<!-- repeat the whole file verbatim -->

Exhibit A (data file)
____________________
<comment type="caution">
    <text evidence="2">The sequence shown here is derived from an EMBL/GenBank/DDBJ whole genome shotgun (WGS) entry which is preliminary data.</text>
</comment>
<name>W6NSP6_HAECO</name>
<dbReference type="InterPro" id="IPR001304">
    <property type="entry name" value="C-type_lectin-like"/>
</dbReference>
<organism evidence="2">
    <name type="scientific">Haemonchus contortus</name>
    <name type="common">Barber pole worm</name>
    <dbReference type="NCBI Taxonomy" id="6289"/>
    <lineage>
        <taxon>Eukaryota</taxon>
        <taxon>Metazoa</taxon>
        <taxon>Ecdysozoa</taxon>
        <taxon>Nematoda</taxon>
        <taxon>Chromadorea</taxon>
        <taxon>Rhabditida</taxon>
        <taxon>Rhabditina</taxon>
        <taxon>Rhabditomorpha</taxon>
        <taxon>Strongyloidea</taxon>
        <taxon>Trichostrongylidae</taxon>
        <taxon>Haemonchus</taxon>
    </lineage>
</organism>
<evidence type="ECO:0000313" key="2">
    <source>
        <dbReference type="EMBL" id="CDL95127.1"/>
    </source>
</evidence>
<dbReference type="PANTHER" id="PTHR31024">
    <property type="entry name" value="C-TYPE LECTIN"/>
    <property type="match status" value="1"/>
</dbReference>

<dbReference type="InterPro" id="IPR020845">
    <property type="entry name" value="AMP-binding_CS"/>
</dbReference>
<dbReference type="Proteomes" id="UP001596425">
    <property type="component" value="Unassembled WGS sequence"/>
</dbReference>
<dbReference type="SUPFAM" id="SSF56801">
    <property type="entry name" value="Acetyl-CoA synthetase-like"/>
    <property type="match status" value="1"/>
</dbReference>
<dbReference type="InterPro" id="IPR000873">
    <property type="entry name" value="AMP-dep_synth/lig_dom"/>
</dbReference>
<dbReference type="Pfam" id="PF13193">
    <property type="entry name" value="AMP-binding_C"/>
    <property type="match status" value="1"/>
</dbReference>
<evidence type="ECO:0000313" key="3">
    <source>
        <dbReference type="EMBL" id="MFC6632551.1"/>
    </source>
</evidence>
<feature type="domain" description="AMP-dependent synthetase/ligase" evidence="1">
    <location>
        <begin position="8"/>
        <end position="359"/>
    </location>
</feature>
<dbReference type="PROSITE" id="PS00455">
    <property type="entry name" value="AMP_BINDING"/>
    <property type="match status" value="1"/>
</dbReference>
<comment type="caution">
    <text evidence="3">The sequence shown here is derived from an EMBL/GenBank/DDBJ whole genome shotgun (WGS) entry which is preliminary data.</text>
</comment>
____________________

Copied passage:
<comment type="caution">
    <text evidence="2">The sequence shown here is derived from an EMBL/GenBank/DDBJ whole genome shotgun (WGS) entry which is preliminary data.</text>
</comment>
<name>W6NSP6_HAECO</name>
<dbReference type="InterPro" id="IPR001304">
    <property type="entry name" value="C-type_lectin-like"/>
</dbReference>
<organism evidence="2">
    <name type="scientific">Haemonchus contortus</name>
    <name type="common">Barber pole worm</name>
    <dbReference type="NCBI Taxonomy" id="6289"/>
    <lineage>
        <taxon>Eukaryota</taxon>
        <taxon>Metazoa</taxon>
        <taxon>Ecdysozoa</taxon>
        <taxon>Nematoda</taxon>
        <taxon>Chromadorea</taxon>
        <taxon>Rhabditida</taxon>
        <taxon>Rhabditina</taxon>
        <taxon>Rhabditomorpha</taxon>
        <taxon>Strongyloidea</taxon>
        <taxon>Trichostrongylidae</taxon>
        <taxon>Haemonchus</taxon>
    </lineage>
</organism>
<evidence type="ECO:0000313" key="2">
    <source>
        <dbReference type="EMBL" id="CDL95127.1"/>
    </source>
</evidence>
<dbReference type="PANTHER" id="PTHR31024">
    <property type="entry name" value="C-TYPE LECTIN"/>
    <property type="match status" value="1"/>
</dbReference>

<dbReference type="InterPro" id="IPR020845">
    <property type="entry name" value="AMP-binding_CS"/>
</dbReference>
<dbReference type="Proteomes" id="UP001596425">
    <property type="component" value="Unassembled WGS sequence"/>
</dbReference>
<dbReference type="SUPFAM" id="SSF56801">
    <property type="entry name" value="Acetyl-CoA synthetase-like"/>
    <property type="match status" value="1"/>
</dbReference>
<dbReference type="InterPro" id="IPR000873">
    <property type="entry name" value="AMP-dep_synth/lig_dom"/>
</dbReference>
<dbReference type="Pfam" id="PF13193">
    <property type="entry name" value="AMP-binding_C"/>
    <property type="match status" value="1"/>
</dbReference>
<evidence type="ECO:0000313" key="3">
    <source>
        <dbReference type="EMBL" id="MFC6632551.1"/>
    </source>
</evidence>
<feature type="domain" description="AMP-dependent synthetase/ligase" evidence="1">
    <location>
        <begin position="8"/>
        <end position="359"/>
    </location>
</feature>
<dbReference type="PROSITE" id="PS00455">
    <property type="entry name" value="AMP_BINDING"/>
    <property type="match status" value="1"/>
</dbReference>
<comment type="caution">
    <text evidence="3">The sequence shown here is derived from an EMBL/GenBank/DDBJ whole genome shotgun (WGS) entry which is preliminary data.</text>
</comment>